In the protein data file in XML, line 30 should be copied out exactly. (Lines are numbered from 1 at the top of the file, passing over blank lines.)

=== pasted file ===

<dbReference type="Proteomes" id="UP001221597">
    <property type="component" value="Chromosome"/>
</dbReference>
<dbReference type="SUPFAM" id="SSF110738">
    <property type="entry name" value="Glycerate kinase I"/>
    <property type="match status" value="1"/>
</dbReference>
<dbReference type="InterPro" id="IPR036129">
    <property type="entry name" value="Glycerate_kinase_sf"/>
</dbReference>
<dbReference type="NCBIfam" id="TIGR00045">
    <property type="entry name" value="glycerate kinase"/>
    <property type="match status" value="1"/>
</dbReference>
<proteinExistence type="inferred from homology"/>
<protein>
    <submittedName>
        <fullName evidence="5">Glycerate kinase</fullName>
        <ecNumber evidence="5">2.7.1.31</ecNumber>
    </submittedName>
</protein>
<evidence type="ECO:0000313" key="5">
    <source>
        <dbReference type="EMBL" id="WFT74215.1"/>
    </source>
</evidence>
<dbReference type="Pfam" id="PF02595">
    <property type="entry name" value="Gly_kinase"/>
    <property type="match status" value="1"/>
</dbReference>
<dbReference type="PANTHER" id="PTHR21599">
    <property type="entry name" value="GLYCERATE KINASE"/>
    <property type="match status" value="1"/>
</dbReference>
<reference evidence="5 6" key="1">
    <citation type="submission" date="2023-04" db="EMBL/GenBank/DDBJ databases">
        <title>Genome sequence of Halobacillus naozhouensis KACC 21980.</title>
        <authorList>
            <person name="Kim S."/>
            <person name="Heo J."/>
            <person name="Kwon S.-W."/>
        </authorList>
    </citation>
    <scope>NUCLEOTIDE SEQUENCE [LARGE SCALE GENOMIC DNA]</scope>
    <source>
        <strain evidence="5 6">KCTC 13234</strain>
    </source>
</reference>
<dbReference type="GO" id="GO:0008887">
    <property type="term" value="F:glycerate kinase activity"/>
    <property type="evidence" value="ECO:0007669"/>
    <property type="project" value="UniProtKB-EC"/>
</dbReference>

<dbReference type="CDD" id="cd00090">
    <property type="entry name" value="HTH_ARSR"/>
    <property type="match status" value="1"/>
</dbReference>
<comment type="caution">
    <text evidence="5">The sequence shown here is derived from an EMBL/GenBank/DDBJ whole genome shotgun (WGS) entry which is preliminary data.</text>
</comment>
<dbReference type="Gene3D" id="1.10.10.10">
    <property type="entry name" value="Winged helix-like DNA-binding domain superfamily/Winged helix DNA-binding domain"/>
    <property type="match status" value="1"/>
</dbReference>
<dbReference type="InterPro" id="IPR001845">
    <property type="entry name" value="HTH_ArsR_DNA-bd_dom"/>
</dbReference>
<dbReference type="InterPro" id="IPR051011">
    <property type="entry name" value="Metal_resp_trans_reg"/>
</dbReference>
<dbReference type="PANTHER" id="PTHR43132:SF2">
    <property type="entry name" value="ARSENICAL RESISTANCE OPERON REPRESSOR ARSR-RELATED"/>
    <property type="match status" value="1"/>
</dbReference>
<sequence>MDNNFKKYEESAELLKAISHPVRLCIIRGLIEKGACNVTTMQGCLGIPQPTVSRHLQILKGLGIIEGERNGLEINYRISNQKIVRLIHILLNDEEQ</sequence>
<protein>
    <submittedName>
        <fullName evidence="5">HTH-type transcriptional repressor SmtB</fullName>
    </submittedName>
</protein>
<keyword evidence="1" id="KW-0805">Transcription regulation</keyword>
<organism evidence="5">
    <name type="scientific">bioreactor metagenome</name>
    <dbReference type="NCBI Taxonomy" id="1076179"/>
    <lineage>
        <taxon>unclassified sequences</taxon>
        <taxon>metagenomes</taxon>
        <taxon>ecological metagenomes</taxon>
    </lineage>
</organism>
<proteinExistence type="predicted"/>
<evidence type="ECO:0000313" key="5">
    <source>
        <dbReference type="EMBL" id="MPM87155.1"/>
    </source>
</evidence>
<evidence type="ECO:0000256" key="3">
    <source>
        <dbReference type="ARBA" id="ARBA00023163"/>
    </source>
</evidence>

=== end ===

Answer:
</dbReference>